Young harness racing reinsman Ben Woodsford could be sidelined for the rest of the season after being involved in a spectacular race fall at Newcastle last Saturday evening. Woodsford was driving three-year-old pacer Dirty Blues when becoming dislodged along with three other drivers in an accident near the winning post with a lap to go of race eight. The New Zealand-born driver, who works as a stablehand for Shane and Lauren Tritton, had his broken wrist operated on today at John Hunter Hospital where he has been since Saturday night. Shane Tritton claimed Woodsford sustained a "broken wrist in three places" and will be "out for three months." And it was around this time two years ago Tritton's wife, Lauren Tritton (nee Panella), was badly injured in a race fall at Tabcorp Park Menangle and sustained multiple injuries to her hand and wrist, sidelining her for many months. Woodsford has been in career best form, experiencing his best season to date having pocketed 12 winners for the term. Meanwhile, all other drivers involved in the fall, as well as all the horses involved in the accident, have escaped major injury. Maitland reinsman Peter Hedges was discharged from John Hunter Hospital yesterday afternoon. Hedges was driving the locally trained pacer Witherspoon and became dislodged when trailing Yourblueyescrying (Mark Callaghan) which galloped and fell causing the chain reaction. "I'm a bit stiff and sore but nothing is broken and all my scans came back fine," Hedges said. "I hit the track pretty hard and had some pain in my kidney area which they were concerned about but all my scans and x-rays came back okay." Fellow drivers Katie McGill (Celebrity Look) and Mark Callaghan were also involved in the accident, with the latter bouncing back to win the following race with Royal Gamble. Meanwhile, McGill was back driving at Menangle on Tuesday and finished third-placed with the trotter Chesapeaka Boy, the horse she was dislodged from last month in a standing start event. "I had a fall a month ago so you don't expect to be involved in another one so soon," McGill stated. "Luckily I came out of it pretty lightly and just the shoulder I landed on is a bit sore but it could have been much worse for all involved." AMANDA RANDO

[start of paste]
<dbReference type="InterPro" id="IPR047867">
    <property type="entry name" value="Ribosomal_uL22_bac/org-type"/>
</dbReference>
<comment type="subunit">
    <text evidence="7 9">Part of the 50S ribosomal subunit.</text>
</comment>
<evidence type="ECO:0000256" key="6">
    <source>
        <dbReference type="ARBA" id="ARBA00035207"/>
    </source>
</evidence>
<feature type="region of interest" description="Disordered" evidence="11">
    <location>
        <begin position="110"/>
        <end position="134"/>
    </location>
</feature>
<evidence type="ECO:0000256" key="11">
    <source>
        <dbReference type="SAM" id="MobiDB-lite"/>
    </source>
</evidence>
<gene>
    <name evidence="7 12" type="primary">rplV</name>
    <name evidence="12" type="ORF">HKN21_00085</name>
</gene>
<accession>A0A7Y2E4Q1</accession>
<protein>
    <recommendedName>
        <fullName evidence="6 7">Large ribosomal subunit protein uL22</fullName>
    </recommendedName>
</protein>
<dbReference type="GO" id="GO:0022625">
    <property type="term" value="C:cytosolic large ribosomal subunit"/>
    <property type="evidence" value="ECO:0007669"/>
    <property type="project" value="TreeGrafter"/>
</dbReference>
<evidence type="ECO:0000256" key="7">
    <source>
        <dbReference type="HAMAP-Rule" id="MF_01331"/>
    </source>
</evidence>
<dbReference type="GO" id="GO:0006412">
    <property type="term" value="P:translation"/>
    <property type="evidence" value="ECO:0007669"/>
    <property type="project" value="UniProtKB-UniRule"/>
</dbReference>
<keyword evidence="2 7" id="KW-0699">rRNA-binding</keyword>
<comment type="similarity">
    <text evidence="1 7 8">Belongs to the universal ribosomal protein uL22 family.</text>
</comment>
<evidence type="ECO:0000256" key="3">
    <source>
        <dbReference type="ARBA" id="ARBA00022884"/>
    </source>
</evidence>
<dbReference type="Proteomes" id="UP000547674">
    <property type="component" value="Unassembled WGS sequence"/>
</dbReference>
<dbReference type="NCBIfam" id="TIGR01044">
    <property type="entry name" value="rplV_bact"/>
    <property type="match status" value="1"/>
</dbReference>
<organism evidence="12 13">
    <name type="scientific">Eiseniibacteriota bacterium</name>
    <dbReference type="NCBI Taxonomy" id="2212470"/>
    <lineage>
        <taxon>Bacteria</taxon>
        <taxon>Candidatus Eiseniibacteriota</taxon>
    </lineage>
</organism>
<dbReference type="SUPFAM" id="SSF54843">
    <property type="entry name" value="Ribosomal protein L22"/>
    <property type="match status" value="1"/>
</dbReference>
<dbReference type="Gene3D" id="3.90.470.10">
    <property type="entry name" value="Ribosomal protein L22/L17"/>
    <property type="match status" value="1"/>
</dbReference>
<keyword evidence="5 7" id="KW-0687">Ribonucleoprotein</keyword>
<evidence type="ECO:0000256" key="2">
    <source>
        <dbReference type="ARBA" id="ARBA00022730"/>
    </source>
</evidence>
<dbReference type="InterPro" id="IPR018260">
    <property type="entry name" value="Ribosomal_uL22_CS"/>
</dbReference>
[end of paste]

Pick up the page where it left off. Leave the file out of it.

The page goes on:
Sydney harness racing driver Ben Woodsford came away with a broken wrist and Maitland reinsman Peter Hedges a badly bruised back in a frightening fall at Newcastle International Paceway on Saturday night. Woodsford and Hedges were in John Hunter Hospital overnight after they were among four drivers dislodged in an accident at the winning post approaching the final lap of race eight. The race was abandoned after Morisset driver Mark Callaghan was tipped out when Yourblueyescrying galloped, causing a chain reaction. Woodsford (Dirty Blues), Hedges (Witherspoon) and young Sydney driver Katie McGill (Celebrity Look) were all flung out.  McGill and Callaghan were checked by paramedics at the track and only Woodsford and Hedges were taken by ambulance to hospital. Newcastle Harness Racing Club chief Tony Drew said McGill had a head knock but was cleared to go home. Drew believed all horses escaped serious injury. Hedges said on Sunday morning that he was awaiting precautionary scans but it was believed he had only severe bruising to his lower back from when he landed awkwardly on the track. He said Woodsford had a broken wrist but all drivers involved were lucky to escape more serious injury.  “I was the last one to fall, and I trying to ride it out but then my filly got hit by another horse that was loose, and it flicked my gig up,” Hedges said. “I got flung into the track sideways and all my weight landed on my back.” Remarkably, Callaghan recovered to win the next race with Royal Gamble and secure a winning treble as a driver and double as trainer. He earlier steered Lethal Star and Mitch Kosklin’s Elect To Go to victory on the 10-race program. Callaghan was also the Hunter’s best at Menangle on Saturday night, taking second with Lovin Miss Daisy in the C1-C2 Country Series Final behind Miss Rodriguez. By Craig Kerry Reprinted with permission of The Newcastle Herald